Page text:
Clearly, you spend at least some money on marketing. (You couldn’t be reading this otherwise …) But do you have a marketing budget? Should you have a marketing budget? [level-members]
My guess is you think the answer to the second question is, “Yes, of course I should have a marketing budget.” But that may not be the case. Think about this: instead of deciding that you’re going to spend 1% or 2% or 10% of your revenue on marketing – which is how you’ll often see marketing spend measured – you might be better off spending an amount you’re comfortable with, devoting that budget to a particular set of initiatives, and measuring the return on each of those initiatives.
This can be easier said than done. A coupon sent in a mailer that requires the customer to present for a discount is going to be much easier to track than, say, the value of a single Facebook post or your sponsorship of a local youth soccer team. But all can be measured to some extent, and should be evaluated on terms that make sense for them.
So, while you can’t out a dollar value on the soccer team sponsorship, you can compare it to sponsorship of other organizations and activities in your area. You can ask or estimate the exposure you’re getting, assess the demographics, and decide which is the best fit. If neither seems to be working, you can look for other opportunities.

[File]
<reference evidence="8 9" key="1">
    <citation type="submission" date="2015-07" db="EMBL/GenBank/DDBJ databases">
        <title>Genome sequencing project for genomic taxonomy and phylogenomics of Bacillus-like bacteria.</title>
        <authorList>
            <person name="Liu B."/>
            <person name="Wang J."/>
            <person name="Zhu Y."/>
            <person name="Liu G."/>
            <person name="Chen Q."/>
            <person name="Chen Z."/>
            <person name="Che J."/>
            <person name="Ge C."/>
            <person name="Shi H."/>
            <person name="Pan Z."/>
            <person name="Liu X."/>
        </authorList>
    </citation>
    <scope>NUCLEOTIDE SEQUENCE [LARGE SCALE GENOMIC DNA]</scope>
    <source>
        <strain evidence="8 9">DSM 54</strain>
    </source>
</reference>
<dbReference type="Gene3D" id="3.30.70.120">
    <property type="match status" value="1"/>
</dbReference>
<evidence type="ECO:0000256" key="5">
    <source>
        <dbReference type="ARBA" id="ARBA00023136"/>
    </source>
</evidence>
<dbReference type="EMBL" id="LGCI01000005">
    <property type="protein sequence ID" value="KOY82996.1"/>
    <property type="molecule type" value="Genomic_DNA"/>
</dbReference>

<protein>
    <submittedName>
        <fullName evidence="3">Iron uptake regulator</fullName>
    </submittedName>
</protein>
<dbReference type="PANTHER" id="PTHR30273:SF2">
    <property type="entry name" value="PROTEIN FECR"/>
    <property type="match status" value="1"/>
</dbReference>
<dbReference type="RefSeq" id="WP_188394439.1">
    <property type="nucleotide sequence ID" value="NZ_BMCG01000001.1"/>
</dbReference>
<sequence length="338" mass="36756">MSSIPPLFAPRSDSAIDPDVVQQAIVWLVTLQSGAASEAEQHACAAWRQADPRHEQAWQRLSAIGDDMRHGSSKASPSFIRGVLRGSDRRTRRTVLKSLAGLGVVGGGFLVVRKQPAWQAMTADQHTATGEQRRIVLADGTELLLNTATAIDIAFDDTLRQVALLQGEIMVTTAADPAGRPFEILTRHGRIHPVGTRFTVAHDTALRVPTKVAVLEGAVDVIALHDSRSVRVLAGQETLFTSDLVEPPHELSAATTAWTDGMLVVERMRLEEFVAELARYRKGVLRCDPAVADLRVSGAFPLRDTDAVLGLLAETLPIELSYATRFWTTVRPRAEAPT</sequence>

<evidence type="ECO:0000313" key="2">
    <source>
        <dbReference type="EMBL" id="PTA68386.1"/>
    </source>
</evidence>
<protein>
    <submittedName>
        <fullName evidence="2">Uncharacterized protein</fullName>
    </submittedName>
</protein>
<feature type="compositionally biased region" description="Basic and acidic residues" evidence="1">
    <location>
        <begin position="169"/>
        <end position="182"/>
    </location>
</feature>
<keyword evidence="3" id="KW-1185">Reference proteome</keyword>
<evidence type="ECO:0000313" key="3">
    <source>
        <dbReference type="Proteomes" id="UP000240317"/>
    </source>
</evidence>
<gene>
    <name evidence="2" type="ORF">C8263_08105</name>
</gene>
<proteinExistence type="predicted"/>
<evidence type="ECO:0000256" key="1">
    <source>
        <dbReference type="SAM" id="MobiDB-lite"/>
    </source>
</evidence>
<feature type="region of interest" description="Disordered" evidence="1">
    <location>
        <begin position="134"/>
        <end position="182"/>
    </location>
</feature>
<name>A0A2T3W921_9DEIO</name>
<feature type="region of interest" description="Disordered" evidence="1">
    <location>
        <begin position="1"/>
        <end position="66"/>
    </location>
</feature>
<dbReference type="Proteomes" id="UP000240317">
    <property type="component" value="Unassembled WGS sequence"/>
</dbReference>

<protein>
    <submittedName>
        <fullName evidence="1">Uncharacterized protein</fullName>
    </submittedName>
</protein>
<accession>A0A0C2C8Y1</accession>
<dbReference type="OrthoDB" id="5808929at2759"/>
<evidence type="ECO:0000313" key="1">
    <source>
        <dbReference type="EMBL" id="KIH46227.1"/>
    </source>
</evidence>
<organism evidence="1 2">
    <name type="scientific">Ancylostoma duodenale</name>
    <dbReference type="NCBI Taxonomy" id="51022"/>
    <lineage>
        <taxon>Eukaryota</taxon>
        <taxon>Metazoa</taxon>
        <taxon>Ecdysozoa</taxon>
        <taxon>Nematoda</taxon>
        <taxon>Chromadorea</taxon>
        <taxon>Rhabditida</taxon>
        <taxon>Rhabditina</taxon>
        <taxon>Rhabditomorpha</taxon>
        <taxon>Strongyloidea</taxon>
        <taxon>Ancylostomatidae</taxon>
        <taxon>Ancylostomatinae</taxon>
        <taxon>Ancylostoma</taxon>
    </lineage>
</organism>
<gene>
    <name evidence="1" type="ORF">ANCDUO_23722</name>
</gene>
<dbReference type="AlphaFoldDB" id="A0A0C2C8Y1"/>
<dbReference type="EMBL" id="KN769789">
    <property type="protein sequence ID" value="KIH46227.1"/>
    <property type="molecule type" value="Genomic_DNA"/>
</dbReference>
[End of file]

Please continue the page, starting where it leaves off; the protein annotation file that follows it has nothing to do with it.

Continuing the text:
On the digital front, measurement is much easier, but insights are not. It can still be difficult to determine whether there’s value in your Facebook presence overall or in any particular post. But it is easy to see the activity and reactions you generate. So it’s worthwhile to experiment with different kinds of content, different posting times, the use of photos or drawings.
Sounds counterintuitive, not having a marketing budget, but as long as you don’t take the freedom as license to spend without a plan, it can be the most efficient and effective way to get a return on your marketing investment.
(By the way the 1%, 2%, and 10% numbers I mentioned above aren’t pulled from thin air. They are some pretty commonly cited figures for retail industry marketing, though even higher numbers are possible for startups, certain sectors of retail, etc. In other words, do what feels right and check the data to make sure your results align with your gut.) [/level-members]